Books

Recommended Reading: Corporate Blogging for Dummies

Posted by | Books, Marketing, Services, Social Media, Websites, Writing and Editing | No Comments
So, you want to start a blog and use it to gain customers and raise awareness of your products and services. Everyone tells you it's the thing to do. But how do you blog successfully? I recommend reading "Corporate Blogging for Dummies", by Douglass Karr and Chantelle Flannery. Then get some help from myself and my social media expert colleagues to get yours underway. This book will help you choose a blogging platform (including of course the wonderful WordPress which I highly recommend), and guide you through developing a strategy for your blog. Because what you post on your blog - or indeed your website or any social media platform - is in the public domain, you'll have legalities to consider such as copyrights and ownership, especially if you use material taken from another website. This book will tell you all the CYA (Cover Your Ass) stuff you'll need to know. The authors share best practice tips, as well as the all important What Not To Do. The book features successful corporate blogs as examples you can learn from. Best of all, at my bookshop prices start from around $16 (exc shipping). With the Aussie dollar almost at parity with the US$, that's fantastic; even with shipping included it's cheaper than buying it in Australia. So go forth - buy! Part of a successful blog is the look and feel of the site it's on, and that's where I can help you (as well as with actual content if you need help writing). If your blog is a standalone site rather than part of your corporate site, I can match your corporate look and feel so you have consistent branding across your sites. Contact me about getting your blog up and running as part of your social media strategy.

Switching off – reducing the ‘technology overload’

Posted by | Books, Lifestyle | No Comments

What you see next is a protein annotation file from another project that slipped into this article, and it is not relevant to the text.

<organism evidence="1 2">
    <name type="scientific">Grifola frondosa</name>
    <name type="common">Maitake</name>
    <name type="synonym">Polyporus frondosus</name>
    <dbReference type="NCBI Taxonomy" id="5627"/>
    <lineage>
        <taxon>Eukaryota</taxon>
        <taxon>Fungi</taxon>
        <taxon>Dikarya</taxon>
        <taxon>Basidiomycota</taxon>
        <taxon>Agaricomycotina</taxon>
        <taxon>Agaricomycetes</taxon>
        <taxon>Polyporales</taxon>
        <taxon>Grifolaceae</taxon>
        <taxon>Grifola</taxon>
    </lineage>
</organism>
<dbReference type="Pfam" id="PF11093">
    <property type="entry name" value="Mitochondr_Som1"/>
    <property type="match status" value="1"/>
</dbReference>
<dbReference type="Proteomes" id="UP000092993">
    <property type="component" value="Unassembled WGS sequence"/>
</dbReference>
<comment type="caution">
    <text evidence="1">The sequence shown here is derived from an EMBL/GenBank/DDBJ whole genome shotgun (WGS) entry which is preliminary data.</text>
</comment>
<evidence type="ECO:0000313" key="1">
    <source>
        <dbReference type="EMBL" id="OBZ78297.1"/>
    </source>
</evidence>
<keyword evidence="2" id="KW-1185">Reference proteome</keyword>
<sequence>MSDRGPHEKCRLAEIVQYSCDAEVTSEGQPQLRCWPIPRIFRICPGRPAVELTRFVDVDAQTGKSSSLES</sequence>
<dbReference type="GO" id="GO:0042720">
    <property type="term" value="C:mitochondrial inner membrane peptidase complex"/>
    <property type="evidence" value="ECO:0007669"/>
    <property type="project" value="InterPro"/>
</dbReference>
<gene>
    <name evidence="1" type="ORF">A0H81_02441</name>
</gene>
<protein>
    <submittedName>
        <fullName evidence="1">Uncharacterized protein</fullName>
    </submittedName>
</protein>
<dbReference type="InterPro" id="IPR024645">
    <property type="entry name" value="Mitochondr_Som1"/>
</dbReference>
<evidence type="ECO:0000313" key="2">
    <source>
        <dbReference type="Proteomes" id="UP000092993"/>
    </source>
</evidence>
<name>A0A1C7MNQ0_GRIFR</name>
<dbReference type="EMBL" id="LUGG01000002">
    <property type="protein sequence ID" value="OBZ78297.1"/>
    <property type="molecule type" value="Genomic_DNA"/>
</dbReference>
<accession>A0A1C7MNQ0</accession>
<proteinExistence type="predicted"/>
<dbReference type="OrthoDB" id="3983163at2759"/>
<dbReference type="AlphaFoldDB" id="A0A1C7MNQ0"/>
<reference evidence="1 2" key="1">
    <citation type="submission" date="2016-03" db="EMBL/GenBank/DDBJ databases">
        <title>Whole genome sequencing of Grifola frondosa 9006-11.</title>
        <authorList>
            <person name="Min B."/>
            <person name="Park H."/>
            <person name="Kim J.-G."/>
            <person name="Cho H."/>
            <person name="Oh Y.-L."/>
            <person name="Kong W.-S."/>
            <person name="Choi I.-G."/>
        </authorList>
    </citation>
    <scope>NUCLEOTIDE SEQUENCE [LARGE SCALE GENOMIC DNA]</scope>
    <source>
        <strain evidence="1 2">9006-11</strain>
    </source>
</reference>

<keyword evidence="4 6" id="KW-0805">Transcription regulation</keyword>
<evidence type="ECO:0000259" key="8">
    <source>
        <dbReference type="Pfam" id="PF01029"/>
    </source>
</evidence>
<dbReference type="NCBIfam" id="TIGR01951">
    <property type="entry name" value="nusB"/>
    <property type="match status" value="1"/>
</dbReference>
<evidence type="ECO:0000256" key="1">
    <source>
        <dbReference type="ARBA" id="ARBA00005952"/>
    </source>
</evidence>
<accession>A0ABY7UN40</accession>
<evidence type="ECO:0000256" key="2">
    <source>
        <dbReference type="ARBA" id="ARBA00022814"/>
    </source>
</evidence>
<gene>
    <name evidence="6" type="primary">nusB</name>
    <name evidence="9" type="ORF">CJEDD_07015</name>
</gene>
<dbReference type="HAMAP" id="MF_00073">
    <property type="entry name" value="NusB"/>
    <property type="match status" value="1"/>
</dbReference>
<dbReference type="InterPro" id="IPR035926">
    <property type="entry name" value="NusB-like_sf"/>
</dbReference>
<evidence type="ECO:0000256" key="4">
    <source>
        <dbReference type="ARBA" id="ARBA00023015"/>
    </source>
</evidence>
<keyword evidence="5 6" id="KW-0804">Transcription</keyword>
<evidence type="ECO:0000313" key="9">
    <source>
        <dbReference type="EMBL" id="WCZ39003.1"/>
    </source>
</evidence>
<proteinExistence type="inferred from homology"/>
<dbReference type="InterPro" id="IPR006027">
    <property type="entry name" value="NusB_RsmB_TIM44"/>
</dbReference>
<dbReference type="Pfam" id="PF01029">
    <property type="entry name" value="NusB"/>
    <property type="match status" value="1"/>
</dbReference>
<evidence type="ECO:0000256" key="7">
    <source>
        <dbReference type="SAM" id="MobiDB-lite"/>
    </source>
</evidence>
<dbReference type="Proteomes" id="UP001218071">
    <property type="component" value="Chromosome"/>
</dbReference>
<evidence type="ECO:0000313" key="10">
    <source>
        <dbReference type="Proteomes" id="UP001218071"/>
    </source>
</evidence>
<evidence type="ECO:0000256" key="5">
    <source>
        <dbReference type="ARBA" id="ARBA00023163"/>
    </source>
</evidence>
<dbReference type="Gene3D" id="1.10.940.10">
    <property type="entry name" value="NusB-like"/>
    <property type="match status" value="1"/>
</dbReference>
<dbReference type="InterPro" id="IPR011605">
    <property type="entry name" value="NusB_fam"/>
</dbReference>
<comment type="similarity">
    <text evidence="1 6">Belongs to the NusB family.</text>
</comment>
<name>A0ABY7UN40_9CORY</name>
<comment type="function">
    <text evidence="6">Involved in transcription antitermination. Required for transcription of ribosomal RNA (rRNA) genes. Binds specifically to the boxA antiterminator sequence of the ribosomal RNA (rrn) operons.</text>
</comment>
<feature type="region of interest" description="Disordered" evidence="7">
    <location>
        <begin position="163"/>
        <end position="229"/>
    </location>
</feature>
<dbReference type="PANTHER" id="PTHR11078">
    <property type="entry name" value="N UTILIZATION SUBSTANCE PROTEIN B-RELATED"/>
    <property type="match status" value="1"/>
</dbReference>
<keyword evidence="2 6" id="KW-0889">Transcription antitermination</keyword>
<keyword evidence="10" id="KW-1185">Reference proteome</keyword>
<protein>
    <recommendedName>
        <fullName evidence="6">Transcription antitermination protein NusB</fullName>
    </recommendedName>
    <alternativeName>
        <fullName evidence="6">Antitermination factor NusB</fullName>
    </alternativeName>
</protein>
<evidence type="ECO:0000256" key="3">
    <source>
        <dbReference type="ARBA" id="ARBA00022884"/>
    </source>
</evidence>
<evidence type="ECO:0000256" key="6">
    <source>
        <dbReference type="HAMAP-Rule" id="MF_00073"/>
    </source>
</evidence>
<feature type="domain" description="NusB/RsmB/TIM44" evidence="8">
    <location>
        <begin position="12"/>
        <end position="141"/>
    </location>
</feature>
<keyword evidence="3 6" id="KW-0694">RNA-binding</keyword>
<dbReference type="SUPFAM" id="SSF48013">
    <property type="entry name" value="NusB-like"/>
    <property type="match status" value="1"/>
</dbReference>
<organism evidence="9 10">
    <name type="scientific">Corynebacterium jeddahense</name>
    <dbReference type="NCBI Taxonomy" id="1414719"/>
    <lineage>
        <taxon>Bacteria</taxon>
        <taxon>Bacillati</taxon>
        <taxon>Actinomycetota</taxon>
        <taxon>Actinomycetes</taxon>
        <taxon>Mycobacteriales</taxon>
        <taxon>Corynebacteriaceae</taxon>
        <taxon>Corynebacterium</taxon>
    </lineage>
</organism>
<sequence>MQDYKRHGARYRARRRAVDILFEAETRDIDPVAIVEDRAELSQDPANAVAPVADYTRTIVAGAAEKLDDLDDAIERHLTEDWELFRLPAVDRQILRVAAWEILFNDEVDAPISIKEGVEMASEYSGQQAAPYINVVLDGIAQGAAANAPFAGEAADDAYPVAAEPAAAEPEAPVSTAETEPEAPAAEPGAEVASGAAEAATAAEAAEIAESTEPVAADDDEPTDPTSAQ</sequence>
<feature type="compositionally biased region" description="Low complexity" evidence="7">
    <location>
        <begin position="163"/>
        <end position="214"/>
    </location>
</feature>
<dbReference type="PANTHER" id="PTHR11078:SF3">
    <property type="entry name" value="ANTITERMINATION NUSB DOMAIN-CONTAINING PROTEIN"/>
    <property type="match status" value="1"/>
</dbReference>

Technology is supposed to make our lives easier, and yes it does, but I've noticed when chatting to people that more and more of us have trouble 'switching off'. Not just turning our phones and computers off, but mentally tearing ourselves away from our work. With smartphones and tablet computers such as iPads becoming more commonplace, it's hard to separate work time from our own time, particularly for small business owners who work in service-related industries. Georgina Laidlaw has an excellent article here which has some ideas for those of us whose brain is still working on work stuff long after working hours are over. Getting out and going for a walk works for me, particularly now in springtime when I can let my mind wander over the sun on my back, or the scent of flowers like jasmine and wisteria, which always bring back a memory of childhood; comforting, carefree. Books do it for me too. When I want to have some technology-free time I often head for something written or set in the first half of the twentieth century. Yes, a time when computers and mobile phones weren't part of our lives. A slower time, to slow my mind down and make me relax. E. F. Benson's Mapp & Lucia books are favourites and I re-read them annually. Likewise mysteries from detective fiction's Golden Age: Josephine Tey (Brat Farrar is a longtime favourite)  and Agatha Christie's Miss Marple are marvellous antidotes - Murder at the Vicarage, anyone? Last weekend I bought two very battered Girl's Own Annuals at Rozelle Markets. It cost me $10 for the pair of them. One book was missing its rear cover and the other had its covers and spine but they weren't attached to the book. I had an enjoyable hour last night rebinding them and making a new rear cover. Purists might say I'm lessening their value but in the condition the covers were in I doubt each one is worth more than a fiver anyway. They make fascinating reading, a snapshot of British middle-class life in the early 1920s; articles by worthy ladies, fiction that never features more than a chaste kiss between lovers, chocolate-box village photographs and wonderful line drawings of the current fashions. Now I look forward to switching off in the evenings and delving into a world of bachelor girls, camisoles, good wives and a day in the life of a prima donna. How do you switch off? Answers on a postcard please (or leave a comment below).